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Visions Journal

Workplace Bullying

NOT part of the job

Loraleigh Keashly, PhD

"Workplace Bullying and Harassment" issue of Visions Journal, 15 (4), pp. 10-12

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From time to time, we all experience challenging situations with someone at work: we disagree strongly, we are told that what we did was not up to snuff, we have to do work that we don’t like, we sometimes work with a person we don’t like or have little in common with. These can be challenging yet we can manage, and work gets done.

Bullying goes way beyond these situations. Bullying is repeated and persistent hostility that is directed by one person at another and that is harmful. If it is not addressed, it creates a hostile work environment.1,2

If there is more than one bully, we call it mobbing (ganging up). Bullying can be done face to face or through email and social media (cyberbullying).3 Bullying focuses on undermining and diminishing the other person through intimidating, demeaning, humiliating or isolating behaviour that never lets up. The behaviours may be subtle (ignoring someone, talking behind another’s back, withholding needed information) or overt (calling someone a derogatory name, interrupting them constantly, or damaging their work).

Bullying often begins with slights that are hard to identify as deliberate.4 People question themselves as to whether they are overreacting to the everyday “little hurts” of people being together. However, bullying progresses over time with more frequent and severe behaviour.5 It is in the pattern and progression of behaviour that bullying is revealed.1,2 The relentless nature of these behaviours wears a person down, undermining their ability to cope.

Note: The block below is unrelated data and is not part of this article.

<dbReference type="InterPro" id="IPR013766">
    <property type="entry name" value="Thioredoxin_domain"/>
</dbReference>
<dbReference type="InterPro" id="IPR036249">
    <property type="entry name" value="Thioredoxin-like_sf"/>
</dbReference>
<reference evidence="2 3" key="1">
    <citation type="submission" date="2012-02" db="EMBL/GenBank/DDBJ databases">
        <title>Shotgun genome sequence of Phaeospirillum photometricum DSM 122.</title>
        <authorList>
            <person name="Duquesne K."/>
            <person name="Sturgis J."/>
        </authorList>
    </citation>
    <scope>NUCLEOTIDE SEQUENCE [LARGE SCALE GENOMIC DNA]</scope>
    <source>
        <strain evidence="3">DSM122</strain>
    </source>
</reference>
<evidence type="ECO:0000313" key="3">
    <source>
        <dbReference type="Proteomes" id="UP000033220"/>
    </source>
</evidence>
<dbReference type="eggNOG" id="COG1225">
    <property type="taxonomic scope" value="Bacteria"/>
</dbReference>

The size and scope of the problem

In any 12-month period, approximately 10% of people identify as being bullied at work.2 When we ask people about their experiences with bullying in their entire working experience over time, the numbers triple to 30%.6 Approximately 30% of workers say they have witnessed co-workers being bullied. If we consider these statistics together, over half of Canadians will have some exposure to bullying during their working careers. This means that, in a labour force of 18.8 million workers in 2018, approximately 11 million workers have had some experience with workplace bullying.7 The odds are that someone you work with, or even you, have experienced bullying or witnessed bullying firsthand.

Who does what to whom

Bullying is most often “top down” (a boss or supervisor is the bully) or peer-to-peer (your co-worker is a bully).2 The target of the bully’s attentions is often “different” in some way, and that difference is viewed by the bully as a threat to them and their view of “how things should be.”

For example, women, people of racial or ethnic minorities, LGBTQA2S+ and people with disabilities report higher rates of bullying. Sometimes people are bullied because they are very good at their job. The bully may feel threatened by this success and attempt—by bullying—to diminish the other. Sometimes a person is bullied because they are seen as an “easy target,” perhaps shy and quiet and thus unlikely to fight back. Or the bully’s target may be someone who persistently questions decisions or is “grumpy”; bullying them is “justified” because they are annoying. At its essence, bullying is a way of asserting control and power.2

From one to many: Ripple effects

Everyone is hurt when bullying occurs:2 the person targeted, those who love and support them, the co-workers who see it happening, the work unit and the company. The person targeted will show signs of physical stress such as headaches, sickness or sleeplessness and psychological stress and strain such as anxiety, depression and, in longstanding, severe cases, post-traumatic stress disorder (PTSD). Sometimes, victims become angry and hostile and may become violent.